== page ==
15 Feb 2013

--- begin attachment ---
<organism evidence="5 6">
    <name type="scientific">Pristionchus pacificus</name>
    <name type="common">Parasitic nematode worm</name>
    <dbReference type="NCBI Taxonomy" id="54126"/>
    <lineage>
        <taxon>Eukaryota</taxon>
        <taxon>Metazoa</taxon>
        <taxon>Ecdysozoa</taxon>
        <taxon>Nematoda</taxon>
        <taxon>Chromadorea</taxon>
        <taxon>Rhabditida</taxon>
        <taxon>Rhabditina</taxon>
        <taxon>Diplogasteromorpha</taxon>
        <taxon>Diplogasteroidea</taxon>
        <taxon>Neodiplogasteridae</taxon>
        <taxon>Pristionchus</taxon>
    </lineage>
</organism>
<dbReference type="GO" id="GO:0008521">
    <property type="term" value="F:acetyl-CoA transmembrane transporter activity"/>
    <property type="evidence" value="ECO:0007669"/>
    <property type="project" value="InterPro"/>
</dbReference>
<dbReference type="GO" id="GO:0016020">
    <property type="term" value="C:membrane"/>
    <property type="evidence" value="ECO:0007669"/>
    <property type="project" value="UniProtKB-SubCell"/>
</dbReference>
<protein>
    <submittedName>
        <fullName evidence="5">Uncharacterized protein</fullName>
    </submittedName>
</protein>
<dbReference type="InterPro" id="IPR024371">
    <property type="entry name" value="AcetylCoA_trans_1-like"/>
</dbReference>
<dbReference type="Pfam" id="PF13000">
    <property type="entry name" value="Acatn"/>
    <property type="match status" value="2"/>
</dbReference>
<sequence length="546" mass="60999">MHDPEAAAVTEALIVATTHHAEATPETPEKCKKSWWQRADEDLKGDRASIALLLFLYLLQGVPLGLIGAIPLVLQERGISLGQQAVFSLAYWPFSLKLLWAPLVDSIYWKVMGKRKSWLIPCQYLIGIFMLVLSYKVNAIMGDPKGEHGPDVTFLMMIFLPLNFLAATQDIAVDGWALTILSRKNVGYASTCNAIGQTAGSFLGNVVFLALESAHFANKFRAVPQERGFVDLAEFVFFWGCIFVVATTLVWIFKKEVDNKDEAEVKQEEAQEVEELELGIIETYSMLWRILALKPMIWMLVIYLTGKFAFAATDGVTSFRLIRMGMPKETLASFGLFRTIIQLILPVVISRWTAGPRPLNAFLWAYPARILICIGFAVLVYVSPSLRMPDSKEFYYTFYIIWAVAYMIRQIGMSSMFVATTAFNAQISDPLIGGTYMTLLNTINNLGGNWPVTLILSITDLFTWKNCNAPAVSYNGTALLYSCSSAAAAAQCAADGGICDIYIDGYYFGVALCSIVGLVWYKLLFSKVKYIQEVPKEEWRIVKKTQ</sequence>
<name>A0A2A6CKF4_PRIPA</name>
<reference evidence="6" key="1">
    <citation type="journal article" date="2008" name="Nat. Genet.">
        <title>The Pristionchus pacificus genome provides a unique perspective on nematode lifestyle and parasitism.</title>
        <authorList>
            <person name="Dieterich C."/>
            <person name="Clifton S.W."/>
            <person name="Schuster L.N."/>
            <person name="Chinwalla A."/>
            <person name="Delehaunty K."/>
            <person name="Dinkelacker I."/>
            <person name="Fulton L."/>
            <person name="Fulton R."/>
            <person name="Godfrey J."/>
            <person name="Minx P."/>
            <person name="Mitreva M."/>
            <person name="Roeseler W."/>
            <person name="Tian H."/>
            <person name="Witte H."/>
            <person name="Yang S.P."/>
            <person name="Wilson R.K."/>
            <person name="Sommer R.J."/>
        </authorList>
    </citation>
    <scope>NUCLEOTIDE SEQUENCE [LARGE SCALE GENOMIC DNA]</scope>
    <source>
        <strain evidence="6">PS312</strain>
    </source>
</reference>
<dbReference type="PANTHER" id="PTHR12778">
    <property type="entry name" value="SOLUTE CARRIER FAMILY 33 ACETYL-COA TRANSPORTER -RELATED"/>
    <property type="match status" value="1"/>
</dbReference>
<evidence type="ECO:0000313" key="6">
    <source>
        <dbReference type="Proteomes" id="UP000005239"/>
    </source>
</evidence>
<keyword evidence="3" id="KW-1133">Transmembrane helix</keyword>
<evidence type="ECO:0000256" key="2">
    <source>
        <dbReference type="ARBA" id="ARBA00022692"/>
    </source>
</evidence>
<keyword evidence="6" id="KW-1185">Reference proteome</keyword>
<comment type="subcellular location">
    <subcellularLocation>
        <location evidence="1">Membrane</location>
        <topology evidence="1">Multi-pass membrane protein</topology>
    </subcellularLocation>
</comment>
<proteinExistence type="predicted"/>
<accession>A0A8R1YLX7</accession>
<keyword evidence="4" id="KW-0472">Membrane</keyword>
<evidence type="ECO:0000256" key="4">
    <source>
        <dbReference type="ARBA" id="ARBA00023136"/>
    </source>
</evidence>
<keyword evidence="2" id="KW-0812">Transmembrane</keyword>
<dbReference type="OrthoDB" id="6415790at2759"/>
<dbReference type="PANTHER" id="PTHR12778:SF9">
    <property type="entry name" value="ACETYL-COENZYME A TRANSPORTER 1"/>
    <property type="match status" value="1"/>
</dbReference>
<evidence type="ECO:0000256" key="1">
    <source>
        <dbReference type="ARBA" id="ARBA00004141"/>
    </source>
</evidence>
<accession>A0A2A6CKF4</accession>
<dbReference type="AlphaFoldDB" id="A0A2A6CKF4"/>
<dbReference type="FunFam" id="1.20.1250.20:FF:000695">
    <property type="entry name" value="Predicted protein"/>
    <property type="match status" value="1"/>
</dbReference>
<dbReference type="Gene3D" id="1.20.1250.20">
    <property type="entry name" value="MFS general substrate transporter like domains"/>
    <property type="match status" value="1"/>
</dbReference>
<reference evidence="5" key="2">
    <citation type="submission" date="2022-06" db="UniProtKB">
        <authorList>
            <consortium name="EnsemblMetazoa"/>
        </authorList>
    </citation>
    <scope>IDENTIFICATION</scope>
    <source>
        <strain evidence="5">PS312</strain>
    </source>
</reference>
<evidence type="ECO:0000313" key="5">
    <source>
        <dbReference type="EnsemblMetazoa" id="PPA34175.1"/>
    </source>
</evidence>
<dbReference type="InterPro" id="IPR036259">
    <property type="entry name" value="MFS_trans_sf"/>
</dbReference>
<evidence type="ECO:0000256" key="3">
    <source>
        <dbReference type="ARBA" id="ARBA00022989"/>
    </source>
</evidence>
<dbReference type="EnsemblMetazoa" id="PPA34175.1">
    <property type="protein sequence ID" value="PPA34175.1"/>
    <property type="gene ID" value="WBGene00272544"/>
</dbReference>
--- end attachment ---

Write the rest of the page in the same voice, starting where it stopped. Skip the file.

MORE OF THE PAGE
THE VALENTINE’S DAY FILIBUSTER…OR WAS IT FirstRead writes, “Safe to say, there was little love in the U.S. Senate yesterday on Valentine’s Day. Senate Republicans used a filibuster to temporarily block Chuck Hagel’s nomination to head the Pentagon — the first time a filibuster had ever been used against a defense secretary nominee and just the third time ever against a cabinet secretary pick. A combination of reasons contributed to 41 Republicans denying Hagel the 60 votes he needed to clear the procedural hurdle: Some were always opposed to Hagel; others were mad at Senate Majority Leader Harry Reid for not respecting a GOP “hold” and scheduling the vote; some were mad at the White House over Benghazi; and one GOP senator (Orrin Hatch) voted “present” because of the precedent that a no vote would send. Here’s the bottom line on where Hagel’s nomination stands: A delay is never a good thing, because it gives his opponents additional time to try to torpedo his nomination. That said, the fact that Hagel essentially got 59 votes (including four from Republicans) suggests he’s likely to be confirmed when this vote comes up again in late February.” COULD IT BE AN I-TOLD-YOU-SO-MOMENT? Those who were disappointed in Senate Majority Leader Harry Reid for not pushing hard enough on filibuster reform are enjoying an I-told-you-so moment this week. “DISTINCTION WITHOUT A DIFFERENCE” What’s the actual real difference between “extended debate” which happens all the time (and requires 60 votes to end debate) and requiring 60 votes to cut off debate, in effect requiring the majority to overcome a filibuster – or at least the threat of a filibuster. According to the CRS, “filibusters are “a matter of intent; any course of action by opponents of a matter may be a filibuster if it is undertaken with the purpose of blocking or delaying a vote.” According to one GOP aide, the terms “filibuster” and “cloture vote” are used interchangeably depending on what side of the debate you’re on.” Get it? A Senate minority preventing a Cabinet nominee from being confirmed would be unprecedented — and definitely a filibuster.